Dr. Andy

Reflections on medicine and biology among other things

Monday, June 06, 2005

Female ultramarathon runners

This is one of those articles, like the annual spring time one about allergy sufferers, that doesn't tell us anything new.

Pam Reed is a very good ultrarunner, as was Ann Trason (and she may be again if she can get healthy), but that isn't news. The article describes the usual vague speculation about whether women have more endurance than men, but doesn't even bother to tell us what that means:
Researchers have cited several possible explanations for why some women fare better than men in long-distance events. Women have more fat to burn, allowing them to conserve carbohydrates. They may also process heat more effectively. Also, studies have shown that women may cope with pain better than men
It also fails to give any data whatsoever, that women fare better in ultramarathons than men do, or that such events are increasingly popular with women.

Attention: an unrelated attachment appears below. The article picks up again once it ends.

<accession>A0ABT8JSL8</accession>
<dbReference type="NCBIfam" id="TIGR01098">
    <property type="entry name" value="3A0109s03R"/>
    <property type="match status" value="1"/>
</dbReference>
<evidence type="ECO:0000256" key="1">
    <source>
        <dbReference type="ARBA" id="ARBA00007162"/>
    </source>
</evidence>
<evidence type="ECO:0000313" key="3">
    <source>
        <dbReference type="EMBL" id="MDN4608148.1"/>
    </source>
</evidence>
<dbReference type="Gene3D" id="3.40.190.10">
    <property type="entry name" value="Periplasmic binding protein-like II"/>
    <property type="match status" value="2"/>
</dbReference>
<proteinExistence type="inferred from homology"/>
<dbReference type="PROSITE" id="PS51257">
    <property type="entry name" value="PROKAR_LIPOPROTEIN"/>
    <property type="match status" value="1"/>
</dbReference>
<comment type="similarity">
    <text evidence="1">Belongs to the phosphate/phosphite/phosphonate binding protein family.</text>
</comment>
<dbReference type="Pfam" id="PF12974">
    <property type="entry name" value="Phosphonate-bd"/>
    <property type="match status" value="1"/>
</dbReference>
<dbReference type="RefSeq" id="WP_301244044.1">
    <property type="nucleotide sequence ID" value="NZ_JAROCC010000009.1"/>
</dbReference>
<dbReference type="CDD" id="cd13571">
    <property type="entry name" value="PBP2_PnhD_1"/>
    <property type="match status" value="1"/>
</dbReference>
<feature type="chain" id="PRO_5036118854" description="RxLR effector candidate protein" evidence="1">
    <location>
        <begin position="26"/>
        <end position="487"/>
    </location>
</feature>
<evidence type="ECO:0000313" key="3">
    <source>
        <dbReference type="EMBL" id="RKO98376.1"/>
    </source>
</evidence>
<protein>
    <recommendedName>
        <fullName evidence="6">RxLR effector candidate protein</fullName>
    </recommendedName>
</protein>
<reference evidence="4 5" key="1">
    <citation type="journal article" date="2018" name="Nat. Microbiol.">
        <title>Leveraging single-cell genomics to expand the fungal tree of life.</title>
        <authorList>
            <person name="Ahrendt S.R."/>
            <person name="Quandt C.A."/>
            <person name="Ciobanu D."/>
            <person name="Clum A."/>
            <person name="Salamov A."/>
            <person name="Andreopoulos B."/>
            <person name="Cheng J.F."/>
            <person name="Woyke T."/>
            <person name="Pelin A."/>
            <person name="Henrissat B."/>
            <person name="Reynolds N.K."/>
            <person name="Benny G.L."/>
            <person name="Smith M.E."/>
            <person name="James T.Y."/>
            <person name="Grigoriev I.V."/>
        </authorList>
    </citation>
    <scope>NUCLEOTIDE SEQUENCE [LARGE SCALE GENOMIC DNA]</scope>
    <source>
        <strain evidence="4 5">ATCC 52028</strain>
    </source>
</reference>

I'm always happy to see ultras get main-stream media attention that doesn't portray them as some sort of death-defying, incredible extreme event undertaken only by societal outcasts or cult members, but this doesn't add much.

BTW, I think one reason women may fair better at ultra distances is that they are better at pacing early. Too much testosterone can lead to too fast an early pace which can kill you in an ultra.

3 Comments:

At 3:07 PM, Anonymous ollie said...

You mean that the "fairer" sex may well "fare" better? ;-)

Note that at a recent 100K (in Wisconsin), the top two spots went to women. Also, Sandra Brown (54, F) often wins open 100 mile walks.

But, as far as I know, the open records are held by males.

I am wondering if this is one of those cases where the distribution curves for performances at ultras differ between men and women (in terms of standard deviation; possibly in terms of shape as well).

This might make a nice senior project for one of our math majors.

 
At 1:14 AM, Blogger Nick said...

Interesting. I know that women are better long-distance swimmers than men (the theory is extra body fat gives them more buoyancy).

As for running, it's still a mystery. I'm not sure pacing is a serious problem for an experienced runner...

 
At 10:05 AM, Blogger jon said...

Looking at asthma exercise info online today while my son coughs I came across this post. Does anyone know a good asthma exercise site to help?

Thanks

 

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